HAMBURG, Germany - Ethanol production is easier and less expensive to produce in Europe than the more popular biodiesel, and more European producers are focusing on making bioethanol as a result, Reuters reports. There is more of a demand for any form of diesel, given that ethanol contributes to the supply of regular gasoline.
"From this perspective, biodiesel is complementary to the oil refinery industry in Europe whereas each ton of bioethanol would increase the surplus of gasoline," said Klaus Henschel, chief executive of Biopetrol.
Biodesel comes from vegetable oils, which mostly are imported and more costly than locally produced cereals, which mainly comprise bioethanol. Coceral, a European Union grain-trade lobby group, predicts the EU will make 284 million tons of cereal this year, tenfold more than the total oilseed harvest of 28.3 million.
With this shift in thinking, several big EU biofuel producers are looking at bioethanol as a better future. For example, Abengoa, a Spanish energy firm, construction only one biodiesel plant and four bioethanol plants, with another being built, in Europe.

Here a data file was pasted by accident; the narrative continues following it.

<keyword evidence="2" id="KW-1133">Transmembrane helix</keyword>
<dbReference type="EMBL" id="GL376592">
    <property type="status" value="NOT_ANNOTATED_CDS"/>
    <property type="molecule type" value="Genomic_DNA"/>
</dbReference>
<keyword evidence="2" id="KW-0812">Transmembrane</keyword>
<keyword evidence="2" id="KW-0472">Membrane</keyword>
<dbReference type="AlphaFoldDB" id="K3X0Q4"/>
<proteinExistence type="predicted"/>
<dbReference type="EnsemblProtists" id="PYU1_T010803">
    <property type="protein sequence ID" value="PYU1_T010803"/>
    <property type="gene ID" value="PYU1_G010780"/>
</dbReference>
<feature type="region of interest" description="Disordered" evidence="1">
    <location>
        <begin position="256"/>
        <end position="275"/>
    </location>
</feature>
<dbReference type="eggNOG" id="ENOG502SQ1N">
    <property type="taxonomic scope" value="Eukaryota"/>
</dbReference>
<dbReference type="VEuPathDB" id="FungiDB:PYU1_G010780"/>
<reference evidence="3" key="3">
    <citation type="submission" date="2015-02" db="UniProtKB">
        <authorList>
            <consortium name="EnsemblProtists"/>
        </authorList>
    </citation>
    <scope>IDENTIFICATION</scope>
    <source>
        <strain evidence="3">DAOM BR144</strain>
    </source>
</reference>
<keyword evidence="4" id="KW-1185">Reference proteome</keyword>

"Biodiesel is not a strategic business for us," said Javier Salgado, CEO of Abengoaï¿½ï¿½s biofuels division. That division raked in global revenues of $1.22 billion last year. "You have to import massive amounts of soya oil, palm oil. We think there is a significant Achilles heel in the [biodiesel] industry."
Bioethanol also is now the focus of Ensus, a British biofuel manufacturer, which produces 400 to 450 liters annually. "I think youï¿½ï¿½re going to see preferential use of bioethanol in Europe because of cost and sustainability," said Alwyn Hughes, CEO of Ensus. "The sustainability risks are greater in biodiesel and as the sustainability rules start to bite in Europe, thatï¿½ï¿½s increasingly going to become an important factor."